What Is a Floor Limit?

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  • Written By: Alex Newth
  • Edited By: Angela B.
  • Last Modified Date: 18 September 2019
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A floor limit describes how much money a credit card holder is able to use without the need for authorization from the creditor. This limit is determined between the creditor and the credit card holder before the holder receives the card, so there are no mysteries between the two. Another type of floor limit, known as the zero floor, means the holder is unable to make any charges without the creditor first approving them. Only a credit card is struck with this limit, because a debit card automatically needs approval before it can be used.

Most credit cards allow the holder to use the card up to its maximum amount without the need for authorization, and purchases can be of any value as long as they are under the card’s maximum limit. With a floor limit, the holder can use a percentage of the card or can make smaller purchases without the need for authorization. After a purchase breaches this limit, the creditor must step in and give manual authorization so the credit card can go through.


When the holder receives a credit card, the floor limit is discussed immediately. This ensures that both parties, especially the holder, know how much can be spent without the need for authorization. While requiring authorization may seem irritating, it provides an extra layer of security for both the creditor and the holder. The creditor does not have to worry about the holder spending too much, and the holder has increased protection against fraud if someone steals the card.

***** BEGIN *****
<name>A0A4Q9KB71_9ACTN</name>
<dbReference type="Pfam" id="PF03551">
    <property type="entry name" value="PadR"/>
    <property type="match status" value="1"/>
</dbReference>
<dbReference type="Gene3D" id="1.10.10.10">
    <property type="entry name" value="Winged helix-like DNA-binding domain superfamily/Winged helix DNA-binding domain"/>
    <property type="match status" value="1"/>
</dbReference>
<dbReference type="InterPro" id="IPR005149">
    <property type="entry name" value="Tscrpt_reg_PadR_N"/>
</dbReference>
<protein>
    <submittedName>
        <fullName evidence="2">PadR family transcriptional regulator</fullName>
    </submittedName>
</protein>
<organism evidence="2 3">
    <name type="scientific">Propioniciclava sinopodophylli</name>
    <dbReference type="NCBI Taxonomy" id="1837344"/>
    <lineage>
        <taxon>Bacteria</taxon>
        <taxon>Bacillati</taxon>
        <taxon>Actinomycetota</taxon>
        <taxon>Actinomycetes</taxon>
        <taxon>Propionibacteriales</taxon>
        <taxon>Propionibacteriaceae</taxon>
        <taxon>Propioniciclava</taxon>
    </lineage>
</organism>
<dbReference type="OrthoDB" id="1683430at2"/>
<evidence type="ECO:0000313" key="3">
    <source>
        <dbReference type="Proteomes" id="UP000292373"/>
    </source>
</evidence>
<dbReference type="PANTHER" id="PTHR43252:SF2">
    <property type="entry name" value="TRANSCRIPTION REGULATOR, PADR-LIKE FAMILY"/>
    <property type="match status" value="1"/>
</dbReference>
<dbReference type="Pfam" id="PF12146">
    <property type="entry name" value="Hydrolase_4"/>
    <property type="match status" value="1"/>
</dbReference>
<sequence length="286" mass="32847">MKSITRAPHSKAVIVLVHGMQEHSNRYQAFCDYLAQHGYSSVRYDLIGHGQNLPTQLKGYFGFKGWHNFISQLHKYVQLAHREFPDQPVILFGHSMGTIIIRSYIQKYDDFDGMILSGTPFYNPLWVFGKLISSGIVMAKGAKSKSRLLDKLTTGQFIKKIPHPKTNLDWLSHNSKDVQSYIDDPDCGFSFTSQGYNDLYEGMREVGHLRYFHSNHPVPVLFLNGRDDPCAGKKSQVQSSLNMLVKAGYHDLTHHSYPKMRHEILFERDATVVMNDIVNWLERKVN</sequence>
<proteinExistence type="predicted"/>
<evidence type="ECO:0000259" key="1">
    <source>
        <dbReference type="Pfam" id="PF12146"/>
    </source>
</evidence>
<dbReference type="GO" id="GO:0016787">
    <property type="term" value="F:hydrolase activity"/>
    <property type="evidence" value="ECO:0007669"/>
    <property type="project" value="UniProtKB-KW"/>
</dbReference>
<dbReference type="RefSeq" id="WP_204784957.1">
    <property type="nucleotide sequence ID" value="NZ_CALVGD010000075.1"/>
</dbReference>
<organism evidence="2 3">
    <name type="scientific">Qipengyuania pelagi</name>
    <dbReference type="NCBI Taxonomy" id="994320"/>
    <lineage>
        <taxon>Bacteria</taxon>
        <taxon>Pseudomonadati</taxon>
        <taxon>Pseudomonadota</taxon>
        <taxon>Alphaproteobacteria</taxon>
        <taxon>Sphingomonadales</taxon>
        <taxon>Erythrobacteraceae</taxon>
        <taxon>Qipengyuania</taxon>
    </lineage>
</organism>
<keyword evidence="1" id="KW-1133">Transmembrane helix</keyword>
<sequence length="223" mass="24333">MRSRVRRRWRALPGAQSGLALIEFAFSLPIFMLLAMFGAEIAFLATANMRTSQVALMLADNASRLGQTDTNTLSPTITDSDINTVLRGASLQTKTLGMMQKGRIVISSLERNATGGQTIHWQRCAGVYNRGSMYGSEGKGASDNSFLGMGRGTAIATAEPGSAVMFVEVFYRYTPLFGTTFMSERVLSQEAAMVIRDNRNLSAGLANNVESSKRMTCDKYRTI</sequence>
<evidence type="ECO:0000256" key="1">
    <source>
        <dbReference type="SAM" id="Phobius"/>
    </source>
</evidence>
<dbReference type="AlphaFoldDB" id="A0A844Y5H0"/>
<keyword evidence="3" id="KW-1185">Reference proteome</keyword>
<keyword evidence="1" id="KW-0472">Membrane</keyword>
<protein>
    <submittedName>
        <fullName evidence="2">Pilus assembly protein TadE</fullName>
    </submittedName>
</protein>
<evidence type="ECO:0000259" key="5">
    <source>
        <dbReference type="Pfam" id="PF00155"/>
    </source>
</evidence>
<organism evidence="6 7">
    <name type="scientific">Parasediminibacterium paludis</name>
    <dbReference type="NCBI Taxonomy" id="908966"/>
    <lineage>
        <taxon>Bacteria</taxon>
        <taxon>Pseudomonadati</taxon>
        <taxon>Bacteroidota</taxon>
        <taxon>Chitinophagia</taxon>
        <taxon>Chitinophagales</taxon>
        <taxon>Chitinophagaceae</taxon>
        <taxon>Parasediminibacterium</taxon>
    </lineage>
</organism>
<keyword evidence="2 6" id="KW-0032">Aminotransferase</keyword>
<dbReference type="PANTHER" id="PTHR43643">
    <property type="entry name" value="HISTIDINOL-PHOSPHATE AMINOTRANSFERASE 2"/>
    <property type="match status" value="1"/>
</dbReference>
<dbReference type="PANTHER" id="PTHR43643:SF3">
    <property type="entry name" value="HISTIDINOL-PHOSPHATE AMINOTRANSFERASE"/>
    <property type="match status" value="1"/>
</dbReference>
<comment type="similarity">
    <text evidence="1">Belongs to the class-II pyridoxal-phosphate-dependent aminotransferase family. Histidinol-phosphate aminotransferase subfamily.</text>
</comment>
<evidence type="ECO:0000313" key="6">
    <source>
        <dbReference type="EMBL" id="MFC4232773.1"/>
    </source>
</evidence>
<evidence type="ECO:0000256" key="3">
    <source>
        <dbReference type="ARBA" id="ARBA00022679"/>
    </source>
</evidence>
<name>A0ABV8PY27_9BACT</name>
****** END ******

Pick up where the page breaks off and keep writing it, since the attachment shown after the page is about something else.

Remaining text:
A typical floor limit enables the holder to make some purchases without the need for authorization, but another version of this is called the zero floor. When this is used, the holder cannot make any purchases, regardless of the amount, without authorization. This is used with people who are extremely cautious about their finances and mostly is paired with merchants and other businesspeople.

In many ways a debit card functions similarly to a credit card, but a debit card cannot have a floor limit. This is not because the debit card escapes any form of manual authorization; it is because the issuer authorizes every purchase. Unlike the regular floor limit, which requires manual or phone authorization, this typically is performed electronically when the debit card is being used. This authorization usually is easier, because the card is backed up by the holder’s account.


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